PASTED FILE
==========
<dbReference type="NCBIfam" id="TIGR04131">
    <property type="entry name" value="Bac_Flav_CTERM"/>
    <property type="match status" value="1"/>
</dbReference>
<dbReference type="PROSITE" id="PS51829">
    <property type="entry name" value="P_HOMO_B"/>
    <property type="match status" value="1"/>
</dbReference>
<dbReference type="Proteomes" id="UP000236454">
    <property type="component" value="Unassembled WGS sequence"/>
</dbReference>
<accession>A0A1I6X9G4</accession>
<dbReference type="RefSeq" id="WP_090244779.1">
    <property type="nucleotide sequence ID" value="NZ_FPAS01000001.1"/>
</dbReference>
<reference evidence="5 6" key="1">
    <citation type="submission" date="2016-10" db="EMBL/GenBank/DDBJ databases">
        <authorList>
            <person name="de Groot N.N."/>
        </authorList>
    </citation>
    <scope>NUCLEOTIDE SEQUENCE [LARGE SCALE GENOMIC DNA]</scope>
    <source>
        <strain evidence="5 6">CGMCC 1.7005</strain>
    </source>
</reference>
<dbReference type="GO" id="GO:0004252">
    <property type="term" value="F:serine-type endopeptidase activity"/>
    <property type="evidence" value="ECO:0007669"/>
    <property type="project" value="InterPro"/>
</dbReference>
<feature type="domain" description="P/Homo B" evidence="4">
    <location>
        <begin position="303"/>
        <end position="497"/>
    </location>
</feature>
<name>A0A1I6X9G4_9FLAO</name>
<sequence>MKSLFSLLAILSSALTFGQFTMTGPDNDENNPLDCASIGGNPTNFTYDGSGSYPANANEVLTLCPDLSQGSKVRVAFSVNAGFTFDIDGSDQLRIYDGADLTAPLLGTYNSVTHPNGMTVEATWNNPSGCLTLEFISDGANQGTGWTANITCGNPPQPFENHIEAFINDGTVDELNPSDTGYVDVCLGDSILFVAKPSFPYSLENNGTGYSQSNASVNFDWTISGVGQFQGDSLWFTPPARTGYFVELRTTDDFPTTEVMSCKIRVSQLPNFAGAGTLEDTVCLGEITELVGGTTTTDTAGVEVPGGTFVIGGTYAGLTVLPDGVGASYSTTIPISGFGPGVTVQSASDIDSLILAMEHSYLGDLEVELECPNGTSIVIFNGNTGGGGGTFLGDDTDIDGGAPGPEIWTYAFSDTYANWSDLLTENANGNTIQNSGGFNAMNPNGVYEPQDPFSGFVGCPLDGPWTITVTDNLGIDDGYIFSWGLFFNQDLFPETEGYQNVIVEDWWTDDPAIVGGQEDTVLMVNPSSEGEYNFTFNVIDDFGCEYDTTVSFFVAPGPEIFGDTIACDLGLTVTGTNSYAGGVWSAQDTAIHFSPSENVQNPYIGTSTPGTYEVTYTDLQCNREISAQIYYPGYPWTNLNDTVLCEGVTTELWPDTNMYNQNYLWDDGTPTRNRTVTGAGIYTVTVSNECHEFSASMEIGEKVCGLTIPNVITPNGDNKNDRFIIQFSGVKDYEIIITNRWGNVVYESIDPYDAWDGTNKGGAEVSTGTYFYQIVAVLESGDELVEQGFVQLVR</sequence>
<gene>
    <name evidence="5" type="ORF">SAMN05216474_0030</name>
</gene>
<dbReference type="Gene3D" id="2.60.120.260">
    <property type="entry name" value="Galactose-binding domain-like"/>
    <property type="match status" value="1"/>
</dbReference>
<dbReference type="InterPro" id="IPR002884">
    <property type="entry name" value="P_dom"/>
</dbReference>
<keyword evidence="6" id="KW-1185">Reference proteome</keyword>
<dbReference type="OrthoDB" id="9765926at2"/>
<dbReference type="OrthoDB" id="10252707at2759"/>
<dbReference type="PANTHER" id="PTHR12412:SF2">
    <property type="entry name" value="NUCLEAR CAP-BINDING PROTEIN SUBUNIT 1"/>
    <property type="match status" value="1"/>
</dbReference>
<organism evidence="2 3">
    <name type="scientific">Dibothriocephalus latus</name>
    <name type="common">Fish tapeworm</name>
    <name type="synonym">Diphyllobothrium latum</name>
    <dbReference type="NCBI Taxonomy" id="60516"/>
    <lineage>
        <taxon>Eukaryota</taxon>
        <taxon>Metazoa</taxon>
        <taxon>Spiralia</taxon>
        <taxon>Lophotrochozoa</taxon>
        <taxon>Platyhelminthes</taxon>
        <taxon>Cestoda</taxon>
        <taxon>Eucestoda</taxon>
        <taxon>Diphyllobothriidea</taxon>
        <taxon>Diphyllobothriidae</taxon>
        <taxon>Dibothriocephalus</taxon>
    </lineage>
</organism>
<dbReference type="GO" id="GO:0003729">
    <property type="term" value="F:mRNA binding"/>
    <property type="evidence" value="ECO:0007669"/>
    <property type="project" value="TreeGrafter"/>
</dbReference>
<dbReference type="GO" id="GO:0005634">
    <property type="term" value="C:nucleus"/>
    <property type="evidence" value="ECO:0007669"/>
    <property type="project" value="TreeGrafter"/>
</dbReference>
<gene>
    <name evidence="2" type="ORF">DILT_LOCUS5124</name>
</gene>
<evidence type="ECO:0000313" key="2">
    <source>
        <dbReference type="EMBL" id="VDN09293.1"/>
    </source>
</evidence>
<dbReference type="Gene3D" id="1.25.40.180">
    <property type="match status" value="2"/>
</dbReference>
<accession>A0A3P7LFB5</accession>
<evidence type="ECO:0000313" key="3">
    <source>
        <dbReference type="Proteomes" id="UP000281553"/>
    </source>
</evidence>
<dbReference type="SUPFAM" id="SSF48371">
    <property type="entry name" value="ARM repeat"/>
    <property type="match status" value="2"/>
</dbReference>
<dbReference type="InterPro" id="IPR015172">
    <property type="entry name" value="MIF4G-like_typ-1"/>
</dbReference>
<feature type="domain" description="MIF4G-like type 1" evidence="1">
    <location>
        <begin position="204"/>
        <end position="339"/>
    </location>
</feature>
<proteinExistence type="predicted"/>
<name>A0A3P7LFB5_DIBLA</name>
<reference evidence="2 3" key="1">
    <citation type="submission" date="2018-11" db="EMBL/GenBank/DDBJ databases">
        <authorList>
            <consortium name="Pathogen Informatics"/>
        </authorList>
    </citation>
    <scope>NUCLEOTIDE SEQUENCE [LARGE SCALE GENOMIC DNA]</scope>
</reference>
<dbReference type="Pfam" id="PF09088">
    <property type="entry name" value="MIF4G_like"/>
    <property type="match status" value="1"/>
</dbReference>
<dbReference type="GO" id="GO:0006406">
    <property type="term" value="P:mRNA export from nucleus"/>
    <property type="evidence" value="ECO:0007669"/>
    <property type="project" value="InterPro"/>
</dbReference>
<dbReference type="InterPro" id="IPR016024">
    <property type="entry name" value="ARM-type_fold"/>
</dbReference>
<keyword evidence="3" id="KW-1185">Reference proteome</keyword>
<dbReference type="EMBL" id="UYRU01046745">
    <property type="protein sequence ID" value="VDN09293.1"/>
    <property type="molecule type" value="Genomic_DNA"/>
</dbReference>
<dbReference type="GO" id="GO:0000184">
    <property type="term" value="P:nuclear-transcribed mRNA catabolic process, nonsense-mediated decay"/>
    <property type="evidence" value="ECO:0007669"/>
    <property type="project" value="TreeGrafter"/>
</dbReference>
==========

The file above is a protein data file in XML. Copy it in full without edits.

<dbReference type="NCBIfam" id="TIGR04131">
    <property type="entry name" value="Bac_Flav_CTERM"/>
    <property type="match status" value="1"/>
</dbReference>
<dbReference type="PROSITE" id="PS51829">
    <property type="entry name" value="P_HOMO_B"/>
    <property type="match status" value="1"/>
</dbReference>
<dbReference type="Proteomes" id="UP000236454">
    <property type="component" value="Unassembled WGS sequence"/>
</dbReference>
<accession>A0A1I6X9G4</accession>
<dbReference type="RefSeq" id="WP_090244779.1">
    <property type="nucleotide sequence ID" value="NZ_FPAS01000001.1"/>
</dbReference>
<reference evidence="5 6" key="1">
    <citation type="submission" date="2016-10" db="EMBL/GenBank/DDBJ databases">
        <authorList>
            <person name="de Groot N.N."/>
        </authorList>
    </citation>
    <scope>NUCLEOTIDE SEQUENCE [LARGE SCALE GENOMIC DNA]</scope>
    <source>
        <strain evidence="5 6">CGMCC 1.7005</strain>
    </source>
</reference>
<dbReference type="GO" id="GO:0004252">
    <property type="term" value="F:serine-type endopeptidase activity"/>
    <property type="evidence" value="ECO:0007669"/>
    <property type="project" value="InterPro"/>
</dbReference>
<feature type="domain" description="P/Homo B" evidence="4">
    <location>
        <begin position="303"/>
        <end position="497"/>
    </location>
</feature>
<name>A0A1I6X9G4_9FLAO</name>
<sequence>MKSLFSLLAILSSALTFGQFTMTGPDNDENNPLDCASIGGNPTNFTYDGSGSYPANANEVLTLCPDLSQGSKVRVAFSVNAGFTFDIDGSDQLRIYDGADLTAPLLGTYNSVTHPNGMTVEATWNNPSGCLTLEFISDGANQGTGWTANITCGNPPQPFENHIEAFINDGTVDELNPSDTGYVDVCLGDSILFVAKPSFPYSLENNGTGYSQSNASVNFDWTISGVGQFQGDSLWFTPPARTGYFVELRTTDDFPTTEVMSCKIRVSQLPNFAGAGTLEDTVCLGEITELVGGTTTTDTAGVEVPGGTFVIGGTYAGLTVLPDGVGASYSTTIPISGFGPGVTVQSASDIDSLILAMEHSYLGDLEVELECPNGTSIVIFNGNTGGGGGTFLGDDTDIDGGAPGPEIWTYAFSDTYANWSDLLTENANGNTIQNSGGFNAMNPNGVYEPQDPFSGFVGCPLDGPWTITVTDNLGIDDGYIFSWGLFFNQDLFPETEGYQNVIVEDWWTDDPAIVGGQEDTVLMVNPSSEGEYNFTFNVIDDFGCEYDTTVSFFVAPGPEIFGDTIACDLGLTVTGTNSYAGGVWSAQDTAIHFSPSENVQNPYIGTSTPGTYEVTYTDLQCNREISAQIYYPGYPWTNLNDTVLCEGVTTELWPDTNMYNQNYLWDDGTPTRNRTVTGAGIYTVTVSNECHEFSASMEIGEKVCGLTIPNVITPNGDNKNDRFIIQFSGVKDYEIIITNRWGNVVYESIDPYDAWDGTNKGGAEVSTGTYFYQIVAVLESGDELVEQGFVQLVR</sequence>
<gene>
    <name evidence="5" type="ORF">SAMN05216474_0030</name>
</gene>
<dbReference type="Gene3D" id="2.60.120.260">
    <property type="entry name" value="Galactose-binding domain-like"/>
    <property type="match status" value="1"/>
</dbReference>
<dbReference type="InterPro" id="IPR002884">
    <property type="entry name" value="P_dom"/>
</dbReference>
<keyword evidence="6" id="KW-1185">Reference proteome</keyword>
<dbReference type="OrthoDB" id="9765926at2"/>
<dbReference type="OrthoDB" id="10252707at2759"/>
<dbReference type="PANTHER" id="PTHR12412:SF2">
    <property type="entry name" value="NUCLEAR CAP-BINDING PROTEIN SUBUNIT 1"/>
    <property type="match status" value="1"/>
</dbReference>
<organism evidence="2 3">
    <name type="scientific">Dibothriocephalus latus</name>
    <name type="common">Fish tapeworm</name>
    <name type="synonym">Diphyllobothrium latum</name>
    <dbReference type="NCBI Taxonomy" id="60516"/>
    <lineage>
        <taxon>Eukaryota</taxon>
        <taxon>Metazoa</taxon>
        <taxon>Spiralia</taxon>
        <taxon>Lophotrochozoa</taxon>
        <taxon>Platyhelminthes</taxon>
        <taxon>Cestoda</taxon>
        <taxon>Eucestoda</taxon>
        <taxon>Diphyllobothriidea</taxon>
        <taxon>Diphyllobothriidae</taxon>
        <taxon>Dibothriocephalus</taxon>
    </lineage>
</organism>
<dbReference type="GO" id="GO:0003729">
    <property type="term" value="F:mRNA binding"/>
    <property type="evidence" value="ECO:0007669"/>
    <property type="project" value="TreeGrafter"/>
</dbReference>
<dbReference type="GO" id="GO:0005634">
    <property type="term" value="C:nucleus"/>
    <property type="evidence" value="ECO:0007669"/>
    <property type="project" value="TreeGrafter"/>
</dbReference>
<gene>
    <name evidence="2" type="ORF">DILT_LOCUS5124</name>
</gene>
<evidence type="ECO:0000313" key="2">
    <source>
        <dbReference type="EMBL" id="VDN09293.1"/>
    </source>
</evidence>
<dbReference type="Gene3D" id="1.25.40.180">
    <property type="match status" value="2"/>
</dbReference>
<accession>A0A3P7LFB5</accession>
<evidence type="ECO:0000313" key="3">
    <source>
        <dbReference type="Proteomes" id="UP000281553"/>
    </source>
</evidence>
<dbReference type="SUPFAM" id="SSF48371">
    <property type="entry name" value="ARM repeat"/>
    <property type="match status" value="2"/>
</dbReference>
<dbReference type="InterPro" id="IPR015172">
    <property type="entry name" value="MIF4G-like_typ-1"/>
</dbReference>
<feature type="domain" description="MIF4G-like type 1" evidence="1">
    <location>
        <begin position="204"/>
        <end position="339"/>
    </location>
</feature>
<proteinExistence type="predicted"/>
<name>A0A3P7LFB5_DIBLA</name>
<reference evidence="2 3" key="1">
    <citation type="submission" date="2018-11" db="EMBL/GenBank/DDBJ databases">
        <authorList>
            <consortium name="Pathogen Informatics"/>
        </authorList>
    </citation>
    <scope>NUCLEOTIDE SEQUENCE [LARGE SCALE GENOMIC DNA]</scope>
</reference>
<dbReference type="Pfam" id="PF09088">
    <property type="entry name" value="MIF4G_like"/>
    <property type="match status" value="1"/>
</dbReference>
<dbReference type="GO" id="GO:0006406">
    <property type="term" value="P:mRNA export from nucleus"/>
    <property type="evidence" value="ECO:0007669"/>
    <property type="project" value="InterPro"/>
</dbReference>
<dbReference type="InterPro" id="IPR016024">
    <property type="entry name" value="ARM-type_fold"/>
</dbReference>
<keyword evidence="3" id="KW-1185">Reference proteome</keyword>
<dbReference type="EMBL" id="UYRU01046745">
    <property type="protein sequence ID" value="VDN09293.1"/>
    <property type="molecule type" value="Genomic_DNA"/>
</dbReference>
<dbReference type="GO" id="GO:0000184">
    <property type="term" value="P:nuclear-transcribed mRNA catabolic process, nonsense-mediated decay"/>
    <property type="evidence" value="ECO:0007669"/>
    <property type="project" value="TreeGrafter"/>
</dbReference>